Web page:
Like Math.Max but takes 3 or params of int?

thanks

Well, you can just call it twice:

```
int max3 = Math.Max(x, Math.Max(y, z));
```

If you find yourself doing this a lot, you could always write your own helper method… I would be happy enough seeing this in my code base *once*, but not regularly.

(Note that this is likely to be more efficient than Andrew’s LINQ-based answer – but obviously the more elements you have the more appealing the LINQ approach is.)

EDIT: A “best of both worlds” approach might be to have a custom set of methods either way:

```
public static class MoreMath
{
// This method only exists for consistency, so you can *always* call
// MoreMath.Max instead of alternating between MoreMath.Max and Math.Max
// depending on your argument count.
public static int Max(int x, int y)
{
return Math.Max(x, y);
}
public static int Max(int x, int y, int z)
{
// Or inline it as x < y ? (y < z ? z : y) : (x < z ? z : x);
// Time it before micro-optimizing though!
return Math.Max(x, Math.Max(y, z));
}
public static int Max(int w, int x, int y, int z)
{
return Math.Max(w, Math.Max(x, Math.Max(y, z)));
}
public static int Max(params int[] values)
{
return Enumerable.Max(values);
}
}
```

That way you can write `MoreMath.Max(1, 2, 3)`

or `MoreMath.Max(1, 2, 3, 4)`

without the overhead of array creation, but still write `MoreMath.Max(1, 2, 3, 4, 5, 6)`

for nice readable and consistent code when you don’t mind the overhead.

I personally find that more readable than the *explicit* array creation of the LINQ approach.

You could use `Enumerable.Max`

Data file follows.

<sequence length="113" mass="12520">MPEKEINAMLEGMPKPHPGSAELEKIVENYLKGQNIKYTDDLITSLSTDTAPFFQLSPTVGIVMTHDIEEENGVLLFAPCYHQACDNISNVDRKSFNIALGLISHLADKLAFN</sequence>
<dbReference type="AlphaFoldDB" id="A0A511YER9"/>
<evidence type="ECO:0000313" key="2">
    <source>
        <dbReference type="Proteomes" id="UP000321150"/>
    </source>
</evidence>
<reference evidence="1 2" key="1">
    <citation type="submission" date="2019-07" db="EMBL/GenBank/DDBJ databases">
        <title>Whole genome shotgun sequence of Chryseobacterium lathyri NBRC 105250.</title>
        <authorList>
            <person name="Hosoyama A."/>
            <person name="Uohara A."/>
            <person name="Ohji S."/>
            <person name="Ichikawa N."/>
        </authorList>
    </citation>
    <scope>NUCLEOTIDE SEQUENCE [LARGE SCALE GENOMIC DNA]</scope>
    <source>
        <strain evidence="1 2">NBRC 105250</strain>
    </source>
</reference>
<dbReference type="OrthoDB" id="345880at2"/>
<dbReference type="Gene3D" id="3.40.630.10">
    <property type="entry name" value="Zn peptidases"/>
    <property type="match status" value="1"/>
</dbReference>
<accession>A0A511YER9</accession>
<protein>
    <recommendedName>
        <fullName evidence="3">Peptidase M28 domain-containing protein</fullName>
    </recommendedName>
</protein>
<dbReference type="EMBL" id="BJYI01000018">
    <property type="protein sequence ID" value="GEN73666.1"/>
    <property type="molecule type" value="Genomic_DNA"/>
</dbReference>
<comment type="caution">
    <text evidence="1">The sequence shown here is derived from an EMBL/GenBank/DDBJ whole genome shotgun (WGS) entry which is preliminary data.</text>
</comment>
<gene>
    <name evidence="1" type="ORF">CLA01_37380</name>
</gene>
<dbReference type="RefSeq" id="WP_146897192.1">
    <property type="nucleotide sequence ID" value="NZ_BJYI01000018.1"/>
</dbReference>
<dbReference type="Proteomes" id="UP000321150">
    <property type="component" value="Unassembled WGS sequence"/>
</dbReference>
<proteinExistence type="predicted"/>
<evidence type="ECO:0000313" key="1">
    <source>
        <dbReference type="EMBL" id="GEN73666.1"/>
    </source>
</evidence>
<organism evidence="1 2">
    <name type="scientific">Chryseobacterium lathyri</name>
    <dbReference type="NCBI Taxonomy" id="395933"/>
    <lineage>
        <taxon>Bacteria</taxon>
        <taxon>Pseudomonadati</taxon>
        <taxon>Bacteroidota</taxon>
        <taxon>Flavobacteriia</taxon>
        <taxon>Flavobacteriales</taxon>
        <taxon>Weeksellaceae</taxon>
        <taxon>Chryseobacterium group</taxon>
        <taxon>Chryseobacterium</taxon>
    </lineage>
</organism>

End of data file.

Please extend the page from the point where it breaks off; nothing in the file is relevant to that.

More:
:

```
new [] { 1, 2, 3 }.Max();
```

Linq has a Max function.

If you have an `IEnumerable<int>`

you can call this directly, but if you require these in separate parameters you could create a function like this:

```
using System.Linq;
...
static int Max(params int[] numbers)
{
return numbers.Max();
}
```

Then you could call it like this: `max(1, 6, 2)`

, it allows for an arbitrary number of parameters.

As generic

```
public static T Min<T>(params T[] values) {
return values.Min();
}
public static T Max<T>(params T[] values) {
return values.Max();
}
```

off topic but here is the formula for middle value.. just in case someone is looking for it

```
Math.Min(Math.Min(Math.Max(x,y), Math.Max(y,z)), Math.Max(x,z));
```

Let’s assume that You have a `List<int> intList = new List<int>{1,2,3}`

if You want to get a max value You could do

```
int maxValue = intList.Max();
```

If, for whatever reason (e.g. Space Engineers API), System.array has no definition for Max nor do you have access to Enumerable, a solution for Max (or Min) of *n* values is:

```
public int Max(int[] values) {
if(values.Length < 1) {
return 0;
}
if(values.Length < 2) {
return values[0];
}
if(values.Length < 3) {
return Math.Max(values[0], values[1]);
}
int runningMax = values[0];
for(int i=1; i<values.Length - 1; i++) {
runningMax = Math.Max(runningMax, values[i]);
}
return runningMax;
}
```

Tags: c++